Museum Virtual Worlds

Bringing Real and Virtual Together

Artist Lynette Wallworth Using AR to Show Coral Adaptation to Climate Change

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Yesterday I went to a presentation by Australian artist, Lynette Wallworth, an artist-in-residence at the Exploratorium, who showed us her recent works in which she focuses on a rare astronomical event, the Transit of Venus, as a metaphor for awareness about the rising of sea temperatures in bio-diverse ocean environments–an indicator of global climate change.

A transit of Venus occurs when the planet Venus is aligned between the earth and the Sun.  These alignments occur in pairs that are eight years apart.  The time between transit pairs is over a hundred years.  In our lifetime, the transit of Venus occurred in 2004 and the second transit in this cycle will occur in June of 2012.

In Rekindling Venus, a multi-media work commissioned by the Adelaide Film festival, Lynette examines the history of scientists and explorers around the globe exchanging observations of the transit of Venus in 1761 and in 1769.  She connects the global exchange of information and ideas about the transit in the past to the current exchange of information among scientists and the general public about the issues of climate change facing us now.  The first part of the work, In Plain Sight, is an augmented reality work that uses the mobile AR platform Junaio, to allow people to peer into a 3D virtual world with endangered corals.  She’s collaborating with scientists who study corals in ocean areas where coral bleaching occurs due to elevated sea temperatures and examines coral species that fluoresce under different wavelengths of light.   She discussed how scientists are observing that some species of corals that were not known to fluoresce have been shown to now be exhibiting this phenomena, possibly as an adaptation mechanism to changing climate conditions.  The Junaio AR channel for the work, recognizes posters of endangered coal species and uses this image-based 2D marker approach to show 3D models of corals in their fluorescent state. An element of note in this work are the hotspots on the 3D models which, when activated by touch, display a window with recent elevated sea temperature alerts from NOAA, gathered from locations across the planet. This points to great potential for linking mobile AR experiences to live data sources, and helps connect the viewer to something happening right now.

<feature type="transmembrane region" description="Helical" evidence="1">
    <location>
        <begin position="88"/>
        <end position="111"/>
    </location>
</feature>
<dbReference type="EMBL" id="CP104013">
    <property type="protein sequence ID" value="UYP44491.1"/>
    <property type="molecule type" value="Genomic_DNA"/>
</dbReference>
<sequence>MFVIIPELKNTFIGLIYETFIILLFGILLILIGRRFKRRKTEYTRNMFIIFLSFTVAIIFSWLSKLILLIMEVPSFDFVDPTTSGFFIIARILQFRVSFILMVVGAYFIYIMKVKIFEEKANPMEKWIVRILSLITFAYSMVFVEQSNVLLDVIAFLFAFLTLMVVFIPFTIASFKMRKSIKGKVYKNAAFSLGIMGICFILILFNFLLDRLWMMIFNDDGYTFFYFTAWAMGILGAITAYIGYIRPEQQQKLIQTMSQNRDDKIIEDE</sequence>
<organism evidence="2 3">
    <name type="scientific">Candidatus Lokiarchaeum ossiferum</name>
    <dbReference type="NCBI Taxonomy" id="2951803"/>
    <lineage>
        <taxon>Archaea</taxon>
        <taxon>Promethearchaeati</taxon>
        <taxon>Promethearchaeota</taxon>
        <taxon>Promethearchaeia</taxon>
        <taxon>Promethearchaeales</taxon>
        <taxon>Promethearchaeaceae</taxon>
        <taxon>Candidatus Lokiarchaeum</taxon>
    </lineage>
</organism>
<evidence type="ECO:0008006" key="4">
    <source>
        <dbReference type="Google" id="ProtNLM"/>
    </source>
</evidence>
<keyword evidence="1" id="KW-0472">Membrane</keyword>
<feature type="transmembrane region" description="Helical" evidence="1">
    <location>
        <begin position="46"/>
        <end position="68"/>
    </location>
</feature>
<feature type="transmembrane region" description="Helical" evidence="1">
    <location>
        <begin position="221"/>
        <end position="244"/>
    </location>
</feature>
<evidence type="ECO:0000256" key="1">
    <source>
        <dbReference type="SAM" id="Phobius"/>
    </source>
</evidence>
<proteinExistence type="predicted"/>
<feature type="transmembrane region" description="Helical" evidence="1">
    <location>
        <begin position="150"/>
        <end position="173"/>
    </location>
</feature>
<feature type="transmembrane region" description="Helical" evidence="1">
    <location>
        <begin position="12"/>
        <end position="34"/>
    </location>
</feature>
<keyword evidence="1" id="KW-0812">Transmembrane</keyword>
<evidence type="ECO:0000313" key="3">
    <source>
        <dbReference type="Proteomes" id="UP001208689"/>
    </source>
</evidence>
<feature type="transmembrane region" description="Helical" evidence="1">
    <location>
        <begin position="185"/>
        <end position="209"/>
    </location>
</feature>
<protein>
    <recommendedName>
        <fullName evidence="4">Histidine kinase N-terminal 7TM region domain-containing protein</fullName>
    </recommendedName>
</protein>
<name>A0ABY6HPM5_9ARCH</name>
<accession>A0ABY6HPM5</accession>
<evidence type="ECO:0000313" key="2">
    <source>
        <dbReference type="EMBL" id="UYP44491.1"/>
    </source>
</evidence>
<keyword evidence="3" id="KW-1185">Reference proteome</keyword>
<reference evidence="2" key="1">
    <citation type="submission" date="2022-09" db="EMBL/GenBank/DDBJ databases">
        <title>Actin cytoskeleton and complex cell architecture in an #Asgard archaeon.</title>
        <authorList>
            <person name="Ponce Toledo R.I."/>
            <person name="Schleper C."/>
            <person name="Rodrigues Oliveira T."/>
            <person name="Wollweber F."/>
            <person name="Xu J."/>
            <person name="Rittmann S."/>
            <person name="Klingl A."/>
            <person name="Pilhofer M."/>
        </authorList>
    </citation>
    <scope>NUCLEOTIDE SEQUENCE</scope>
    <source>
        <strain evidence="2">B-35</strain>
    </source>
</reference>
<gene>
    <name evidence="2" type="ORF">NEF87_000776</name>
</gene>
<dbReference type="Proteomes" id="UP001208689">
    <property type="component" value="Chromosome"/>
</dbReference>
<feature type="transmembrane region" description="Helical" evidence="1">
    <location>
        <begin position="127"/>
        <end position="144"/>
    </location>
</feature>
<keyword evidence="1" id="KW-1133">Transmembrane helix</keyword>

The Rekindling Venus website counts down to the 2012 transit of Venus, which, along with the installation and mobile exploration of the AR elements, offers a call to action for viewers by engaging them in awareness, investigation, and discussion of critical climate change issues as we witness the upcoming astronomical alignment and understand the global context for shared wonder in natural phenomena and how that can inspire us to combat the climate change issues we face.

Author: Rob Rothfarb

Rob Rothfarb directs Web development at the Exploratorium in San Francisco, a museum of science, art, and human perception. He develops online exhibits, educational resources, and technical infrastructure for the museum. He’s interested in the application of interactive media technologies to the development of dynamic, networked content and media infrastructure to support exploration, communication, and learning. His background includes experience in software development, computer graphics, interaction design, and digital video. Rob’s interest in community and interactive 3D technologies led to work with several pioneering virtual world software companies and to interactive multimedia projects for museums including the National Gallery of Art and the National Constitution Center.

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